SABRE, DAGGER AND FAITHFUL HORSE
Turkmenistan has been putting greater effort into development of museums in recent years. This is an extremely important task, because the younger generation should know their past to ensure the historical links. And what can be better than museum exhibits to visually demonstrate and tell us about how our ancestors lived? It relates not only to the items of old ways of life and material culture but also to weapons with which they defended their freedom and independence. Preservation of ancient military traditions and heritage of material culture is our duty to the future generation. Many types of cold steel once possessed by Turkmen warriors are exhibited at the State Museum of Turkmenistan, the National Museum “Geokdepe Battle” and the museum of the Ashgabat Memorial Complex “People’s Memory.” They are a great rarity and authentic masterpieces of weapons art. The Turkmens moved around a lot at different times due to their nomadic way of life, and this invariably led to the interaction of cultures that found its reflection in weapons too. The neighboring countries such as Persia, Afghanistan, India, Bukhara and Khiva had a significant influence on the Turkmens’ way of manufacturing and use of cold steel. Curved sabers “shemshir” and “tulvar”, straight knives “kard” and “kayber”, daggers “peshkabzy” and “hanjar”, battle axes “taberzin” are only some of cold steel that were widely used in Turkmenistan.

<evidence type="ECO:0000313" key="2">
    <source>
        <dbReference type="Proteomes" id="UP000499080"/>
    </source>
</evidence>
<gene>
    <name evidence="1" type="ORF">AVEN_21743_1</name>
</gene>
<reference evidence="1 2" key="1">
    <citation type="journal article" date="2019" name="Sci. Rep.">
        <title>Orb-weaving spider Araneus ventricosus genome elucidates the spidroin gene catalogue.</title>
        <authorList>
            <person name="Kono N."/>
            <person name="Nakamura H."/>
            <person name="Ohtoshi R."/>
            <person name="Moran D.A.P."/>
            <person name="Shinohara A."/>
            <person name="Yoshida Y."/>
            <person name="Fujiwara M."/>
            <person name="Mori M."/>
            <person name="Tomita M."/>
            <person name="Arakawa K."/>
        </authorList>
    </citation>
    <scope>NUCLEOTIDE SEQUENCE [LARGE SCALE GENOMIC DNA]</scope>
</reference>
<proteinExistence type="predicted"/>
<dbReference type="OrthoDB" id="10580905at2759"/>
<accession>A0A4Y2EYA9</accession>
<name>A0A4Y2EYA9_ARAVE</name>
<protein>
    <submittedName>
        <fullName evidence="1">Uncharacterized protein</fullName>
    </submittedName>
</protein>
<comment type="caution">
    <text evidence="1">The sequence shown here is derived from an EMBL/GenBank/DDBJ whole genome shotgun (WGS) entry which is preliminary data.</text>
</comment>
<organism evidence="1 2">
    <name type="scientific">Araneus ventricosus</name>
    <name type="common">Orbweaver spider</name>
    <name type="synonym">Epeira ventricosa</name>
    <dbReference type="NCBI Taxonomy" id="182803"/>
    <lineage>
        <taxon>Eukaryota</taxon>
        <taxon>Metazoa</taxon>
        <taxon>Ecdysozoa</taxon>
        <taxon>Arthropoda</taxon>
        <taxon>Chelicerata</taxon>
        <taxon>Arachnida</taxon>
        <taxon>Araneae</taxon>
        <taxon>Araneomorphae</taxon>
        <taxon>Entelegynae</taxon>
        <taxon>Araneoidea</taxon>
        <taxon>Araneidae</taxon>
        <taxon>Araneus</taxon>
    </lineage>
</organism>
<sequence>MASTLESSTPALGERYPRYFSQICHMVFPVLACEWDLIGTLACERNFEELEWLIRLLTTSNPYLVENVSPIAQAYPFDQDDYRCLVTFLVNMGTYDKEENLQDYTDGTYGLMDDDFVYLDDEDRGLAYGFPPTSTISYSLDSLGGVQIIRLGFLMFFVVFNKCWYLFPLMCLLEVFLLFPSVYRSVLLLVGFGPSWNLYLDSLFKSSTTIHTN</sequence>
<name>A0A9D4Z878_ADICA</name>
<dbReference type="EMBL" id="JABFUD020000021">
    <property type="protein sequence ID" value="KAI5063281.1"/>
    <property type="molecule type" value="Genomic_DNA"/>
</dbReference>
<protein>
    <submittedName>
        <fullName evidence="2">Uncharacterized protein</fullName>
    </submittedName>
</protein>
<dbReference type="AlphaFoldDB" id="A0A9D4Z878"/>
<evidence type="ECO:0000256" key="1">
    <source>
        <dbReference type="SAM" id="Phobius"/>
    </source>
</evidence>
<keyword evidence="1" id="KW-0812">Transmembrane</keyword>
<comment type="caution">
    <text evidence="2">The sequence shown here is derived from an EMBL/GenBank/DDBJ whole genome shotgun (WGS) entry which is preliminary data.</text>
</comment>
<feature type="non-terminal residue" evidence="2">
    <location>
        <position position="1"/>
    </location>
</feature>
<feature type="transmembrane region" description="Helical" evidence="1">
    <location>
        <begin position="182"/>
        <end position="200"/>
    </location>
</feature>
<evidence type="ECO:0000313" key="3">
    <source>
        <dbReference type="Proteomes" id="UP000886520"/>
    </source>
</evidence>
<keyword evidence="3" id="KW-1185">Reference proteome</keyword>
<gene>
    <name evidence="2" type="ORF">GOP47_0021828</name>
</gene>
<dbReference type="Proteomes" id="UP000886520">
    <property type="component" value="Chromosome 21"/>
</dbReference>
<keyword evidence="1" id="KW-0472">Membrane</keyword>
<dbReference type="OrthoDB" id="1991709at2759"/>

Cold steel made by the Turkmen artisans was sometimes exported to neighboring states where it was in demand. Travelers noted good quality of cold steel made by local armorers.
Cold steel that circulated in the territory of Turkmenistan was not only imported and produced locally. It was often taken in battles as spoils of war. Quality of steel for production of weapons in Turkmenistan was excellent. Turkmenistan was once part of Khorasan, one of the centers of production of damask steel, and damask is an ideal raw material for manufacturing all types of cold steel.
Items made of damask steel included knives, sabers, daggers called “jovher” by Turkmens, meaning a diamond. This steel was highly valued! The ancient Turkmen craftsmen were familiar with metallurgy, blacksmithing and widely used damask to make cold steel. Every village had forge shops. A small mine with traces of activities of ancient miners remained in the area of Dushak-Erekdag mountain in Turkmenistan. Not far from it, there are the remains of a melting furnace, pieces of crucibles and slag. Coal for furnaces was made of logs of juniper, and the traces of tree cutting have been preserved to this day. According to the chemical analysis, the iron content in the ore reached 50–70 percent.
A saber was always the favorite type of cold steel of the Turkmens. The Turkmens defended their families and gained freedom with sabers. A horse rider with a saber by his side was called “nuker”, meaning that belonged to the military class. A sheathed saber would be placed in a prominent part of the yurt – a nomadic house. It adorned the yurt, hanging on the wall towards the sacred city of Mecca. A good saber was a subject of conversations, and it was the pride of its owner. No one had the right to touch a saber without purpose and permission of its owner. It was only the owner who could take it off the wall to present to his guests for viewing. In doing so, he would only partly unsheathe a sabre to demonstrate quality of steel and stamps.